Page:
Can Tires Deflate in Cold Weather?

There’s a common misconception that tires can “deflate” in cold weather. In reality, tire pressure only decreases by a small amount in colder temperatures. So, don’t worry – your tires won’t suddenly go flat just because it’s chilly outside. Tires deflate in cold weather for several reasons. Knowing them could help you prevent or manage a tire blowout or unnecessary tire repair.


1- Temperature Changes

Tires are made of rubber, which is affected by ambient temperatures. When the outside temperature drops, molecules contract and cause the tire pressure to decrease. A drop of 10 degrees Fahrenheit is enough to reduce inflation by one pound per square inch (PSI).

2- Snow Cover on Roads

Snow that accumulates on roads reduces friction between your vehicle’s tires and the surface below it, leading to an easier rolling process. That results in lower pressure inside the wheels’ cavity since they have less fight against the surface.

3- Icy Roads

Icy roads significantly increase the risk of slipping and skidding, which can cause a loss of control over the car. When drivers hit the brakes on slippery surfaces, they also tend to do so abruptly, which creates a sudden deceleration that could blow out a tire and require tire repair.

4- Wind

When combined with other factors such as snow or ice, wind can significantly impact a tire’s pressure. It can cause the tire to bulge outward if it blows from the front or inward if it comes from the back.

5- Road Salt

Winter road salt not only corrodes your car’s body but also eats away at your tires, making them weaker and more vulnerable to tire repair pressure loss throughout the year.

6- Tire design

Tires are made of rubber that shrinks when temperatures drop, diminishing tire pressure in cold weather conditions. Rubber in tire tread is also affected in these conditions since it comes into contact with water vapour in the air, hardening it and reducing tire pressure.

7- Car Rides

If you have a roof rack or items on top of your vehicle, they put additional weight on top of your car’s tires. This increases tire pressure because more air is forced inside the tire cavity than outside where you need it for increased grip on icy roads. If you can’t take off some items from the top of your car, you might need to add air to your tires more often during the winter.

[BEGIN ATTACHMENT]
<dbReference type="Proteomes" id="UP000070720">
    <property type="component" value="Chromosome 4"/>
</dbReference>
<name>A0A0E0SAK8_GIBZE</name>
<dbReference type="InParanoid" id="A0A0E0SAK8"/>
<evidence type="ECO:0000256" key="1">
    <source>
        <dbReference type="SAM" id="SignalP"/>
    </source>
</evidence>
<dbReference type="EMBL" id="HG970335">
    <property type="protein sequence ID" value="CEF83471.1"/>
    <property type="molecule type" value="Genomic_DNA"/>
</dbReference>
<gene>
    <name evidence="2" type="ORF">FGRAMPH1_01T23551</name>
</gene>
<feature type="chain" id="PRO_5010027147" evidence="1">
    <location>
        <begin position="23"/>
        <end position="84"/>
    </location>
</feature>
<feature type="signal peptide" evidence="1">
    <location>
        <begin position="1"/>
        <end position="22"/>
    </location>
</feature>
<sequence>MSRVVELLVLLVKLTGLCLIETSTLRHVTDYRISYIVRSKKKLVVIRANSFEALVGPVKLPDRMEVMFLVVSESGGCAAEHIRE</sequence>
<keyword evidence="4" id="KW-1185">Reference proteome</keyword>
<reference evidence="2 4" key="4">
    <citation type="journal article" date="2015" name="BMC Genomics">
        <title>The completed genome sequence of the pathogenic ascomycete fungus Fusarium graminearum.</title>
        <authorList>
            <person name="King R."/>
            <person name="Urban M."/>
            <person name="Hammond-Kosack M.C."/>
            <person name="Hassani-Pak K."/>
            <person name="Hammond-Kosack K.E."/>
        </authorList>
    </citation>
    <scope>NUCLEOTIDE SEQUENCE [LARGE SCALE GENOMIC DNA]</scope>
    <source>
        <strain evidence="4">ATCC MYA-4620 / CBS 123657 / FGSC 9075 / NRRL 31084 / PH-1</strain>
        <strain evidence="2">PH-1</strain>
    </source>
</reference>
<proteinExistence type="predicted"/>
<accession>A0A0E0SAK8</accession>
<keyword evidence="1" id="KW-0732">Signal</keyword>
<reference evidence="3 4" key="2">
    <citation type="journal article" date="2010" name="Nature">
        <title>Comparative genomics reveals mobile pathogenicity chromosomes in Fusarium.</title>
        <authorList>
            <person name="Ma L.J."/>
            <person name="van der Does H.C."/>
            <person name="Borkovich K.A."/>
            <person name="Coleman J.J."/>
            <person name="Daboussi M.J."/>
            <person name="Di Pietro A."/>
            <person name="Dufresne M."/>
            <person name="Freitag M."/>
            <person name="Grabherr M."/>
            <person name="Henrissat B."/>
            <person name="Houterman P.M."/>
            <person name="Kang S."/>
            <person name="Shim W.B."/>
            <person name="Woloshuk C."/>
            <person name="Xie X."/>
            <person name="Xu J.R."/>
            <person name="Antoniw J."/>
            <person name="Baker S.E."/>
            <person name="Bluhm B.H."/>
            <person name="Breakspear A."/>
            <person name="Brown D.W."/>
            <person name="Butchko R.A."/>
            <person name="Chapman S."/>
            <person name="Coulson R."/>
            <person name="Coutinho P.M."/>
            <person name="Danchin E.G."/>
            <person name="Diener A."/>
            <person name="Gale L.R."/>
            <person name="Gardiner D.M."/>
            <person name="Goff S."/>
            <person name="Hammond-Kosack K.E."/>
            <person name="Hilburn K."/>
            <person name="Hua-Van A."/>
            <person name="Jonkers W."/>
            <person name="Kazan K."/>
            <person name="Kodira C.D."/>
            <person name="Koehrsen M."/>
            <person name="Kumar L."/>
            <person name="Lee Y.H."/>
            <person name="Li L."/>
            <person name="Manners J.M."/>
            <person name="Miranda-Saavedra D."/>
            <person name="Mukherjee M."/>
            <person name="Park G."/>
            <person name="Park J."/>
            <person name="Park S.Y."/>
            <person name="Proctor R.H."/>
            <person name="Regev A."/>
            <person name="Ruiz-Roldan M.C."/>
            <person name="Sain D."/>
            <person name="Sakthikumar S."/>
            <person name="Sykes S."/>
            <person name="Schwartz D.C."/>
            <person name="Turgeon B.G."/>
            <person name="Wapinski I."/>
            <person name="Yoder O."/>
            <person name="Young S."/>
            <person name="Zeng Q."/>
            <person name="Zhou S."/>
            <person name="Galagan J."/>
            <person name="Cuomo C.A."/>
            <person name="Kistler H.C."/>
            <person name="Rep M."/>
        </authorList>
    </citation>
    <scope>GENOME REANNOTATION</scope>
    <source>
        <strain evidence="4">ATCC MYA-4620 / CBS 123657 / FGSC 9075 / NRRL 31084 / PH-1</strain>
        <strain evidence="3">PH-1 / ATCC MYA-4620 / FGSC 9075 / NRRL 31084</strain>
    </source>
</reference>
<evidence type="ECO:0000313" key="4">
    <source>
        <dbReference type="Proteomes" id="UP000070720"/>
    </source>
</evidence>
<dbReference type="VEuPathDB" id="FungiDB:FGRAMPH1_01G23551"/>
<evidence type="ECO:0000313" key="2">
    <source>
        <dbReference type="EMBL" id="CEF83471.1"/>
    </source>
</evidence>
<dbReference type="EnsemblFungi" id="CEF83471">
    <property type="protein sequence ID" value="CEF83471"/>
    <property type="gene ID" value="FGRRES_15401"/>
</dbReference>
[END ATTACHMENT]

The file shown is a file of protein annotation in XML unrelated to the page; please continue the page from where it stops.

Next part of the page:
8- Driving on Low Profile Tires

Low-profile tires, popular among luxury car owners, have less tire sidewall than regular tires. That means that when you hit a pothole or go over a bump, the tire is more likely to be damaged and lose pressure.

9- Underinflation

If you forget to check your tire pressure before winter hits, it’s likely that at some point, your tire pressure will drop below the recommended level. And as we mentioned earlier, a decrease in PSI by just 10 degrees can result in a loss of 1 pound per square inch.

10- Old Tires

Just like everything else, tire rubber deteriorates over time. It becomes thinner and loses its elasticity after you’ve used it for several years. When tire pressure reaches lower than the recommended level, the tire starts to wear off more quickly than usual, further reducing tire pressure until the tire fails.

11- High-Speed Driving

Driving at high speeds can cause tire pressure to drop by creating cracks inside the tire cavity that let air escape. This happens because of vibrations inside the tire, which decrease normal airflow from one part of the tire cavity. Don’t forget that every time your car goes over a bump or pothole, there’s a chance that one or more tires will lose some air too.

12- Inadequate Ventilation

If the valve cap that seals the tire pressure sensor isn’t screwed on tightly, it can let air escape over time. Or, if there’s a crack in the tire, air can also escape through that opening.

13- Tires Not Warmed Up

Just like your body, tires need time to warm up before they’re able to function at their best. When you first start driving your car in winter conditions, the cold tires won’t have the same grip as they would when they’ve had a chance to heat up.

So there are a few reasons why tires might deflate in cold weather, from the tire’s design to the conditions outside. Remember that all of these factors can also apply during other seasons, not just winter. Always be sure to check your tire pressure before hitting the road, and if you notice that it’s lower than the recommended level, don’t hesitate to add some air. And if you’re ever in doubt, it’s always best to take your car to a tire specialist for a check-up.


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